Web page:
Today’s post comes from Krissy Bisda, representative of Persons with Disability Advocating for Rights and Empowerment (PARE), one of the W-DARE project partners.
It was a great opportunity for me to attend the 7th Asia Pacific Conference On Sexual and Reproductive Health and Rights (SRHR), hosted by the Philippines, January 21 to 24, 2014 at the Philippine International Convention Center (PICC). With a number of international participants and invited speakers, the gathering was really a significant event for all advocates of SRHR, as well as for researchers in the sector. There were rallies of Pro-Life communities seeking to impede the conference, based on the belief that the gathering was a campaign for implementation of the long argued issues surrounding the Reproductive Health Law, (RH Bill). Anti-RH rallyists are opposed to sex education and women accessing contraception and safe abortion. But “The show must go on”, so everything continued until on its last day, the symposium was not hindered by the Anti – RH rallyists.
Personally, I think that my presence in the huge conference was not simply for learning and for exposure on the global SRHR issues. Another purpose perhaps is to highlight the emerging issue of women with disabilities as a serious problem SRHR activists need to address locally and globally. I listened to all keynote speakers and lecturers, and I was struck by a line uttered by Dr. Enrique Ona, (Department of Health secretary) which said that, “those who oppose RH bill will benefit from it too. And reproductive health excludes no one, and it is for everyone.” What he said is probably half true in relation to inclusive development. Usually SRH programs cater to social groups like sex workers, aging population, persons living with HIV, victims of early marriages, survivors of rape cases, single mothers etc. but have overlooked people with disabilities specifically as an important portion of the population that would benefit from, and have the right to, SRHR.
I participated in one of the satellite sessions hosted by Japan and Kyrgyzstan, and after listening to their reports and presentations about the struggle of SRHR in their respective countries, I posted a question about the status of women with disabilities in their home countries, as well as if there are also disability related initiatives in SRHR. My initial expectations were confirmed, that they did not do anything about women with disability and they said that it might be a good idea to think about in the future. The response to my question did not suggest any interest in immediate action to make SRHR more inclusive, and it seemed to me that it did not appear to be seen as a serious subject notwithstanding of my firm emphasis in the session. I joined again another session steered by India and Pakistan, particularly by the International Planned Parenthood Federation (IPPF), discussing integrated counseling involving SRHR. In the open forum, I posted a similar query. IPPF responded with confidence that their counseling programs on SRHR covers all types of clientele and is inclusive to persons with disabilities. They have highly trained counselors that can handle sessions with PWDs and I was reassured as I understood their detailed explanation, and their training manuals for counselors include disabled people as relevant type of counselees. Their inclusive integrated counseling is implemented by all their partner groups around the world, and this is a glimmer of hope that women with disabilities will be served on an equal basis with others through IPPF’s mindful initiatives. Additionally, when Fiji reported in a plenary session on their advocacy work on SRHR, there was attention given to persons with disabilities.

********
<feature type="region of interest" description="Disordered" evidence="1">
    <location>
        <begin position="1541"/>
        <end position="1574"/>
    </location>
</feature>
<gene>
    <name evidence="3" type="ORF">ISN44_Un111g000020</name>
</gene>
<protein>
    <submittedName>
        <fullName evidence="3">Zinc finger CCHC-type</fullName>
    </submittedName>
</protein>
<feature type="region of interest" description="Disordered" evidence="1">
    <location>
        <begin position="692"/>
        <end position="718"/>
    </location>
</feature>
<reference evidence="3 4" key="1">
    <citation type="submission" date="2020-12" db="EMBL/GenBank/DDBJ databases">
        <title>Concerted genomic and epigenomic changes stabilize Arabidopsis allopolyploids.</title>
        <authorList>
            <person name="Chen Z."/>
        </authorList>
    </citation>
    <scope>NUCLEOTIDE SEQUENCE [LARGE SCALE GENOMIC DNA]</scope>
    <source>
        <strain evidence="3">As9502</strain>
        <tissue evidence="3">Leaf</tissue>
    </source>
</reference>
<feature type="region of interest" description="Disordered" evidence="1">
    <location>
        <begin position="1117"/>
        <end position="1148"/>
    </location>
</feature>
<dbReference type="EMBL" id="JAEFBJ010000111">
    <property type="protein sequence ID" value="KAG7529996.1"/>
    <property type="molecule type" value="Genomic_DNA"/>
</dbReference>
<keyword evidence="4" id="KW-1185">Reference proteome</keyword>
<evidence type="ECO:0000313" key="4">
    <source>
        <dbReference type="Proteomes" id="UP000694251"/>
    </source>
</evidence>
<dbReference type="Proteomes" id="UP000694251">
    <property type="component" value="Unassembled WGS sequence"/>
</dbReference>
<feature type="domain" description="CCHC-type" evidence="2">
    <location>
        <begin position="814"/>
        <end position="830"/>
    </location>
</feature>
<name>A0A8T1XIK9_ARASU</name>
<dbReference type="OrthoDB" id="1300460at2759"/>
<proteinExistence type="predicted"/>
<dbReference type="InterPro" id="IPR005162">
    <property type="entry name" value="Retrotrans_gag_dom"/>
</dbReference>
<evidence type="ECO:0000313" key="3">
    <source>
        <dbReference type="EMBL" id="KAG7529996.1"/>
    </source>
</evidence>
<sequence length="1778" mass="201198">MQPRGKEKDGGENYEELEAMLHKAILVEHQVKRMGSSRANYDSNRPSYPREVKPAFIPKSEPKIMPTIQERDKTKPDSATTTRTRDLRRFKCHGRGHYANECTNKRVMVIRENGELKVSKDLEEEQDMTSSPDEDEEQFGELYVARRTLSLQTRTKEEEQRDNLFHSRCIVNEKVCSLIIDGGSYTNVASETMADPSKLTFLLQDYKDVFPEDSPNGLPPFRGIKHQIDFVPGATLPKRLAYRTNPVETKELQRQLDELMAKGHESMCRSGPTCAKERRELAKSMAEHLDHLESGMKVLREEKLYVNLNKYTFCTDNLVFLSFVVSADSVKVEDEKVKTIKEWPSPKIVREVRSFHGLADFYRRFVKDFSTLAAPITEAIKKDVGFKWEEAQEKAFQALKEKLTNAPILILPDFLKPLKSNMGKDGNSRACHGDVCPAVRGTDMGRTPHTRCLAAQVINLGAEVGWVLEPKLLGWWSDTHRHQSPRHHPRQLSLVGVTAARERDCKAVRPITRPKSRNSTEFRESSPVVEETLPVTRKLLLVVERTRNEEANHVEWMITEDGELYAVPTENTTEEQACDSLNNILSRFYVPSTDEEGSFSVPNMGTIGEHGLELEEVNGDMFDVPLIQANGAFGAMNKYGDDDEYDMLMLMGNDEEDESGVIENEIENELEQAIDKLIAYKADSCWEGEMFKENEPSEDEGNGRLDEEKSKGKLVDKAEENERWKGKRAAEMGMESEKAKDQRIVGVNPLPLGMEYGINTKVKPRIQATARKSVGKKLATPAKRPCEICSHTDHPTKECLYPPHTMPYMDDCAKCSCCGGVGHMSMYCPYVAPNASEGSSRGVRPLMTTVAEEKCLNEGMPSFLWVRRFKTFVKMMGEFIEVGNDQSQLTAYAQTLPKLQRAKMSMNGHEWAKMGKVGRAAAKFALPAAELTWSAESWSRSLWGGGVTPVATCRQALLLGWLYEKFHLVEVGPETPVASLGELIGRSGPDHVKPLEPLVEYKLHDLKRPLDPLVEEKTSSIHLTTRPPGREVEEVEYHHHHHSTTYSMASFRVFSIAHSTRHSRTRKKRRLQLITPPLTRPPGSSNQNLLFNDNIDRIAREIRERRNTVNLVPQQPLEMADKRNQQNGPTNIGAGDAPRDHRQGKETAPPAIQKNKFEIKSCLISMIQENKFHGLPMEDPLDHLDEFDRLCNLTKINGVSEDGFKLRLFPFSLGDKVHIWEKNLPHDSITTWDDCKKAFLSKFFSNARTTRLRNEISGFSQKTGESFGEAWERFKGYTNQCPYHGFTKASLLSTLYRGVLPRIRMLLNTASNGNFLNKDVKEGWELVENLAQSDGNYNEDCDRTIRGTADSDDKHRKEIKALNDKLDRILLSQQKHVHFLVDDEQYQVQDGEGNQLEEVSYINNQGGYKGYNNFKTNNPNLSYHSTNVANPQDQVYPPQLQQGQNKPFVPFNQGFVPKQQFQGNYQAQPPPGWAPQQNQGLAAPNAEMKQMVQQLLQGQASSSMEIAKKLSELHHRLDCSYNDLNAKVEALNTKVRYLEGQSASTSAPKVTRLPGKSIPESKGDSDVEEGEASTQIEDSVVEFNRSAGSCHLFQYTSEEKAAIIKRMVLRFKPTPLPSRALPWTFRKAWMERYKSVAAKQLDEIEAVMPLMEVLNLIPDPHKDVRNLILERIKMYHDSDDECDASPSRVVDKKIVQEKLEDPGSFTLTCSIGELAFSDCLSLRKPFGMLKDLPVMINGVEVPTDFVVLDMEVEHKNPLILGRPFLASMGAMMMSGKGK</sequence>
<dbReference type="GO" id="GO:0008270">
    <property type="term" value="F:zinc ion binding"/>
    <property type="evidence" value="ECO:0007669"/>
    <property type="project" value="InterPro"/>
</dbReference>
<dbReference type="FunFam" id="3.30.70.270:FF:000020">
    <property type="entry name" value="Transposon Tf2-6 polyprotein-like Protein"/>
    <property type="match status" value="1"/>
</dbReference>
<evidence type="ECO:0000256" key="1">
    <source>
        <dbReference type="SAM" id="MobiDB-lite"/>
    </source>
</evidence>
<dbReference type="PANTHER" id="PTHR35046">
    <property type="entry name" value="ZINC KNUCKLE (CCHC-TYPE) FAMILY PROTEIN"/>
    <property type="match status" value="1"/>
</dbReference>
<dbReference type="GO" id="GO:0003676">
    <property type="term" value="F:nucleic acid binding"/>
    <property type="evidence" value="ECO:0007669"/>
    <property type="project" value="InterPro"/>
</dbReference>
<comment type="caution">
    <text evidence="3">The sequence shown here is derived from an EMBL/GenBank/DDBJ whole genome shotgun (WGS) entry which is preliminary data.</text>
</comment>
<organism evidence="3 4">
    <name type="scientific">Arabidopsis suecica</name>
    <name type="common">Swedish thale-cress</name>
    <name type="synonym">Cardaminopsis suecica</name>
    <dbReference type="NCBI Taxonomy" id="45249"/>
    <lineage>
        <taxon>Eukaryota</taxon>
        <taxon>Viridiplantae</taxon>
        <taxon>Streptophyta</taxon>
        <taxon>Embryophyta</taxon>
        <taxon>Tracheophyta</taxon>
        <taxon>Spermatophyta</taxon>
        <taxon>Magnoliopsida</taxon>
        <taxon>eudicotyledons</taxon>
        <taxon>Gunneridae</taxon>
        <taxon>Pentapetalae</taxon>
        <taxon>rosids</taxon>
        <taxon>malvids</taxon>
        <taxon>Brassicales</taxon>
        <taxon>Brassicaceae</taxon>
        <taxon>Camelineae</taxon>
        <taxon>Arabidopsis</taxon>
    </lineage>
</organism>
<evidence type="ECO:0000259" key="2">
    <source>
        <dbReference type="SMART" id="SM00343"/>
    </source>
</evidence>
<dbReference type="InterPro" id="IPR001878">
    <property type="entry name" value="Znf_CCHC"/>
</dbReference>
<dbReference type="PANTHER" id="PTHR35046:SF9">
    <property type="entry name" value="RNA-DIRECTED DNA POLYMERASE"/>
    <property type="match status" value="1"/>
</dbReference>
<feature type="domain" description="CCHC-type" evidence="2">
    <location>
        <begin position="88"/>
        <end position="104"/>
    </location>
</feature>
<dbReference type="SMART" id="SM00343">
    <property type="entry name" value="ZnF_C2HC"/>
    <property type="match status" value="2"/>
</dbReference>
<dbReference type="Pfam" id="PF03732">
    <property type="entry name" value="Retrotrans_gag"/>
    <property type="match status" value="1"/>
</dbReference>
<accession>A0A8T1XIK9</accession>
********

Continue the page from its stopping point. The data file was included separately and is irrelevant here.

W-DARE was given a slot in the parallel sessions but few participants joined. And this was the only session focusing on disability issues concerning SRHR. In this big conference I would have hoped to see discussion of more issues related to SRHR and persons with disability, such as how to develop inclusive programs, how to use disability lenses in framing policies and a lot more topics. After the discussion, Women’s Global Network On Reproductive Rights pledged to look at the SRHR issues for women with disability and integrate these in to their existing endeavors.
In conclusion I suggest there is a need to:
- Increase invitations and participation of disabled people in mainstreamed conferences and consultations. This will be a constant reminder of the importance of inclusion of disabled community in designing structures and systems for advancement.
- Strengthen disability awareness campaign in all aspects particularly in international gatherings to make sure that it will function as an avenue to air out issues and orient people about differently abled population.
- Organizers must widen speaking opportunities for disability groups to ensure that their advocacies and crusades are heard and be given attention by government and other appropriate agencies.
In all keynote speeches and parallel session lectures, I can count on one hand how many times disabled people were considered in plans of action and in progressing resolutions for positive developments locally and in Asia. It is clear that there is still a way to go to ensure that sexual and reproductive health and rights work is inclusive of persons with disability. Most people I encountered at the conference perceive persons with disability as asexual human beings and a very special population that must be excluded from the mainstream. Disabled leaders must not stop marching for equality and an inclusive society, especially because we know that women with disabilities are more vulnerable to domestic violence and sexual abuse, and experience poor reproductive health care.